William Henry Johnston

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William Henry Johnston
Born(1879-12-21)21 December 1879
Leith, Edinburgh, Scotland
Died8 June 1915(1915-06-08) (aged 35)
Ypres, Belgium
Allegiance United Kingdom
Service/branch British Army
Years of service1899-1915 
UnitRoyal Engineers
Battles/warsWorld War I
AwardsVictoria Cross

William Henry Johnston VC (21 December 1879 – 8 June 1915) was a Scottish recipient of the Victoria Cross, the highest and most prestigious award for gallantry in the face of the enemy that can be awarded to British and Commonwealth forces.

Born 21 December 1879 in Leith, Edinburgh to Maj. William Johnston and Mary Johnston.[1] Johnston was a captain in the 59th Field Company, Corps of Royal Engineers, British Army. He was 34 years old, on 14 September 1914 during the Race to the Sea at Missy, France, in the First World War, he performed an act of bravery for which he was awarded the Victoria Cross.

His citation read:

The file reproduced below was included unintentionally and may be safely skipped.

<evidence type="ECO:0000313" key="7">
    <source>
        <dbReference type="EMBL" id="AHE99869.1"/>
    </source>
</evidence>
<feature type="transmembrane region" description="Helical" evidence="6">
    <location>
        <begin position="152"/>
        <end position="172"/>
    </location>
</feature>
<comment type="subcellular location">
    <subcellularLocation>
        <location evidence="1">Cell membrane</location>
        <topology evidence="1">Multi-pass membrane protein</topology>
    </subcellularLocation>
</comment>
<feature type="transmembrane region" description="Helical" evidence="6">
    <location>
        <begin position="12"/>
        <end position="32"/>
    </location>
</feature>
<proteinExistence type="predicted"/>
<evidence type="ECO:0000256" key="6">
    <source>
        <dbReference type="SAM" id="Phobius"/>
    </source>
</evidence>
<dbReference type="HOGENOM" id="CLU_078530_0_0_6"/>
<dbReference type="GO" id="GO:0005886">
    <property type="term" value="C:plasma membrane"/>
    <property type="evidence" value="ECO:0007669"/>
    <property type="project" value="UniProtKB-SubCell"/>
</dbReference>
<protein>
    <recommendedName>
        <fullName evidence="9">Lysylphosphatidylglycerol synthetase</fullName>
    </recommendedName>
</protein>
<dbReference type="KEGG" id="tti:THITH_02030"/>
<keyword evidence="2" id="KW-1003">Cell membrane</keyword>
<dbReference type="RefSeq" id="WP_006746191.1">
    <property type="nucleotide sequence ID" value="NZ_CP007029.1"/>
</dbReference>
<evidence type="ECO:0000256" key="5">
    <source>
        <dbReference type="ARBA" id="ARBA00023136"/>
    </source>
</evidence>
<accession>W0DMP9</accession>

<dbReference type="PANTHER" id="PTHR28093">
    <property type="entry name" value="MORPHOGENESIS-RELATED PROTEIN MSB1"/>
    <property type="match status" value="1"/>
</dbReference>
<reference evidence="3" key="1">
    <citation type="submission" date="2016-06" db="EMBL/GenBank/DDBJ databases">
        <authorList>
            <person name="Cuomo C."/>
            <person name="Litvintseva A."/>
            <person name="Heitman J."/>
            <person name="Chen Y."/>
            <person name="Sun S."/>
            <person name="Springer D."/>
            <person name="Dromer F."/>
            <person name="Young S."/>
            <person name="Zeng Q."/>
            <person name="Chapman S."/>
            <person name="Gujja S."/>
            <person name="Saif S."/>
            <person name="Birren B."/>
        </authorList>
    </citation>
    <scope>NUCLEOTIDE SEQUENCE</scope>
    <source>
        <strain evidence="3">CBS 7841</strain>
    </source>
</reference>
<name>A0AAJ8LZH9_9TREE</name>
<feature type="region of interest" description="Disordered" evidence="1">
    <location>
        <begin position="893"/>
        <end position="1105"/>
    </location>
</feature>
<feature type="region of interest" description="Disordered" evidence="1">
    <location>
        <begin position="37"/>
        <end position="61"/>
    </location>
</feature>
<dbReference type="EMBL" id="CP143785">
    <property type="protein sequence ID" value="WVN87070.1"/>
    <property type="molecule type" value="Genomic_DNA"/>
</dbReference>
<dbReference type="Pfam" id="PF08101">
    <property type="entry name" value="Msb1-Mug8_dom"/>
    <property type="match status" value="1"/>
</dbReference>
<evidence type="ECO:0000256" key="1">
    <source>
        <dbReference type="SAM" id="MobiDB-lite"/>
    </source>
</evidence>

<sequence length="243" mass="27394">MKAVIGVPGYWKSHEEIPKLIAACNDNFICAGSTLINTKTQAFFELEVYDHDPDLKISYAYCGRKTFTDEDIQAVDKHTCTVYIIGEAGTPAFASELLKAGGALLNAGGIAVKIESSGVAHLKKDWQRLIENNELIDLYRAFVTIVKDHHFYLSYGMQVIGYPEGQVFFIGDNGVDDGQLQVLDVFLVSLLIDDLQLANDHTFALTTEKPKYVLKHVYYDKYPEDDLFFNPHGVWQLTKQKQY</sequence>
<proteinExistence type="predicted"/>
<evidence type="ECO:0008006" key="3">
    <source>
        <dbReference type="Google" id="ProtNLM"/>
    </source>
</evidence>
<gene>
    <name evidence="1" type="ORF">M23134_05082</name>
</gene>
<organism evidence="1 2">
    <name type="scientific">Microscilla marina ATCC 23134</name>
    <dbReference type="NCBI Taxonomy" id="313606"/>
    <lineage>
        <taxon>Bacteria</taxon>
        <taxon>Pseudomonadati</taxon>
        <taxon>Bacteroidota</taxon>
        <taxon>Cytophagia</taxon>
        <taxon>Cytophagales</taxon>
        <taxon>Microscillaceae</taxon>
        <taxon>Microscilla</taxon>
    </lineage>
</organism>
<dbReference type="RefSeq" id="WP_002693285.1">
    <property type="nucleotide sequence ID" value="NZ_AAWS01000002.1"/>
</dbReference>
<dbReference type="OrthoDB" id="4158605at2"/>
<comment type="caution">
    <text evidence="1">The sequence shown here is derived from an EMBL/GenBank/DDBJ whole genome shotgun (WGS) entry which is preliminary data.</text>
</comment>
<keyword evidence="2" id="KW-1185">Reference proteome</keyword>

At Missy, on 14th Sept., under a heavy fire all day until 7 p.m., worked with his own hand two rafts bringing back wounded and returning with ammunition; thus enabling advanced Brigade to maintain its position across the river.

— The London Gazette, No. 28985, 25 November 1914[2]

Johnston afterwards served with the tunnelling companies of the Royal Engineers at St Eloi in the Ypres Salient. Mining activity by the Royal Engineers began at St Eloi in early 1915. The Germans exploded mines under the area known as The Mound just south-east of St Eloi in March 1915 and in the ensuing fighting the British suffered some 500 casualties. A month later, on 14 April 1915, the Germans fired another mine producing a crater over 20 metres (66 ft) in diameter. Much of the British tunnelling in this sector was done by the 177th and 172nd Tunnelling Company, the latter commanded in early 1915 by Captain William Henry Johnston VC.[3] Johnston left 172nd Tunnelling Company in early May[4] and was killed in action at Ypres on 8 June 1915.[1] He eventually achieved the rank of major.[1]

His Victoria Cross is displayed at the Royal Engineers Museum, Chatham, Kent.


  1. ^ a b c Johnston, William Henry, Commonwealth War Graves Commission
  2. ^ "No. 28985". The London Gazette (Supplement). 24 November 1914. p. 9958.
  3. ^ Holt & Holt 2014, p. 248.
  4. ^ Jones 2010, p. 79.

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